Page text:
After education, the next most important employment sector is health care, which accounts for 16% of regional employment, nearly 44,000 people. This sector consists not only of health care, as traditionally defined, but also “social and community services,” such as homeless shelters and community kitchens. Despite its steep decline, traditional manufacturing remains an important employer, accounting for 11% of the region’s total employment in 2004, or more than 32,000 people.

Considerable economic development efforts, as well as investment dollars from the state, have resulted in the Pioneer Valley Life Sciences Institute, a collaboration between Baystate Medical Center and UMass. While its primary stated goals are clinical, the collaboration is designed to create the environment from which to launch commercially successful development and manufacture of biomedical and other health-related products. This type of activity is broadly defined as ‘advanced technology manufacturing.’ While this activity now accounts for only 1% of Pioneer Valley employment, its potential is important.

Population Trends Reflect the Economy

Recent population patterns in the Pioneer Valley closely mirror the path of the economy. Population growth in the region over the past 20 years has been very slow, growing from 646,000 in 1980 to 680,000 in 2000, for an increase of just 5.2%. Over the same period, population grew in Massachusetts by more than twice as much (10.7%) and in the United States by nearly 23%.

Perhaps the most troubling pattern in population change in the region is its continuing net out-migration. Since 1990, the region has lost a net of nearly 35,000 people to out- migration. This number is the result of considerable ‘churning’ – in other words, it is the outcome of the interaction between flows of in-migration and out-migration. During this period, more than 130,000 people moved into the region while more than 165,000 people moved out. There was been a sharp increase in the volume of net out-migration in the last year for which data is available, 2004.

Much of the migration into and out of the Pioneer Valley involves short-distance moves. Many of these gross flows cancel out, leaving small net (though slightly negative) changes due to migration. By far the largest in- and out-flows have been to and from the border state of Connecticut.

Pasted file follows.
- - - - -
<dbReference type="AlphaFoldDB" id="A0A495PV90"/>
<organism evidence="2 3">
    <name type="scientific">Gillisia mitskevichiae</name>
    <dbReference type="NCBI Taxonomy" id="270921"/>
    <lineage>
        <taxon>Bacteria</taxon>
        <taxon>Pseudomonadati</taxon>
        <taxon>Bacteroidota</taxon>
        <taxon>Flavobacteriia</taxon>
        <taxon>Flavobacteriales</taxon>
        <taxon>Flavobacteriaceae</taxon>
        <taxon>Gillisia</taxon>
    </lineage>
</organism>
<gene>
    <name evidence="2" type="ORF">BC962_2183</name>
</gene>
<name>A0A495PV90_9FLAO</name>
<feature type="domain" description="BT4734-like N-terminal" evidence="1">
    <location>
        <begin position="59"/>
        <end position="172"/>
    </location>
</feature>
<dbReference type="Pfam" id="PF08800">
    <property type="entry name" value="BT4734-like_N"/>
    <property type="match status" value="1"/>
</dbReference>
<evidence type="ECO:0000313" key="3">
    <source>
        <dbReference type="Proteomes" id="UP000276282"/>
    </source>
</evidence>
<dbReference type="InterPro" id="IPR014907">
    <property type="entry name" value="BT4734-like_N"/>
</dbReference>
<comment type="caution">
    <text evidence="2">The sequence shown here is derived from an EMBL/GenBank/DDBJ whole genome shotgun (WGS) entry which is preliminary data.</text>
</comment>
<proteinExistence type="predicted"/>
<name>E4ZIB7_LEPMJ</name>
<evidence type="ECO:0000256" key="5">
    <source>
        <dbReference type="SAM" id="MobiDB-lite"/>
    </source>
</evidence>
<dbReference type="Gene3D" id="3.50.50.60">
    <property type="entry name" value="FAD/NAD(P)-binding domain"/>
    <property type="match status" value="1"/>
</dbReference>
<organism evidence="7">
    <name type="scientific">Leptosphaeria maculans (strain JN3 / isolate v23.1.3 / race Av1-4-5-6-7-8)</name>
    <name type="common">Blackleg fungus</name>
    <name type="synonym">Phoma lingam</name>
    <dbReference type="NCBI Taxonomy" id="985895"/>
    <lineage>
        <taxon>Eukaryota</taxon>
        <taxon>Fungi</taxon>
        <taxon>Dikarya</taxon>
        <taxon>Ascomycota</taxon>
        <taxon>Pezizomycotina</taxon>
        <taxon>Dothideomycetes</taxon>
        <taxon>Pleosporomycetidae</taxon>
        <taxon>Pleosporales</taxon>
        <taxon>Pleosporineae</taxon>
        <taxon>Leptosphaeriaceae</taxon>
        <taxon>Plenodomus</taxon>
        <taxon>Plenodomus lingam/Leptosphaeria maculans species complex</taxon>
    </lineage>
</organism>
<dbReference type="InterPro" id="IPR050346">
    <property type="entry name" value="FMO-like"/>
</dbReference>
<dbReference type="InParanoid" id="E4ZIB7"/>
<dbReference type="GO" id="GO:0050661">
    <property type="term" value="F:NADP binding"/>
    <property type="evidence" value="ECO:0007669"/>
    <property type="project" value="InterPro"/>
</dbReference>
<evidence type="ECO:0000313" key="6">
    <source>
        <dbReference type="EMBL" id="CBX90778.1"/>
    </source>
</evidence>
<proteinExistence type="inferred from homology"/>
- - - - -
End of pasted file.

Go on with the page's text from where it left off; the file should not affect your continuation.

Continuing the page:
There are also significant flows probably associated with retirement from the labor force. The largest net out-flow of migrants from the Pioneer Valley — nearly 13,000 net out-migrants over the period — was to Florida. This represents one-third of all net out-migrants from the Pioneer Valley since 1990.

Most other destinations/origins of Pioneer Valley migrants are close by, either in New England or New York state (with which the Pioneer Valley had a positive net migration flow). California and Arizona also received relatively large net flows of migrants.

Within the state, the Pioneer Valley has a net negative migration balance with most other regions. The Berkshire and Central regions are the only of the state’s regions with which the Pioneer Valley has a positive net migration. Two regions in the state, metropolitan Boston and the Cape and Islands, have the largest magnitude of negative net migration balance with the Pioneer Valley. Much of the migration to the Cape and Islands may, again, be associated with labor force retirement.

It is encouraging that for all this net out-migration, a good deal of in-migration to the region is also occurring. Typically, when a region is truly stagnating, migration is uniformly in the ‘out’ direction, with very little in-migration. The Pioneer Valley has certainly not experienced that pattern. And a significant portion of the negative net migration may well be due less to economic forces than to retirement.

Nonetheless, the reality remains that net migration has been consistently negative for over a decade. Migration tends to be highly selective of the very members of a population upon which the future is based: Younger, better-educated, and with better income/occupational prospects.

There has been considerable migration within the Pioneer Valley, the net result of which has been a drain on the population of Hampden County, where the cities of Springfield and Holyoke are located. Since 1990, Hampden County has gained more than 29,000 migrants from within the Pioneer Valley, nearly 30,000 of them from Hampshire County. Over the same period, Hampden County lost over 34,000 residents to Hampshire and Franklin Counties. The net effect of this in- and out-migration has been a drain on the population of Hampden County. Nearly 5,000 net migrants have left Hampden County for Hampshire and Franklin Counties, most of them to Hampshire County.

Income and Poverty

The pattern of per-capita income in the region, especially relative to the state, is instructive of the pattern of the regional economy over time. The region’s per capita income has been consistently lower than that of the state as a whole, though that fact is at least partly compensated by a lower cost of living, especially in housing. Still troubling, however, is the pattern of change over time. In 1970, per capita income in the Pioneer Valley was nearly 90% that of the state and more than 80% that of metropolitan Boston. Since then, the region’s per capita income has deteriorated. In 2003, Pioneer Valley per capita income was 75% of the state’s and 66% t of metropolitan Boston’s.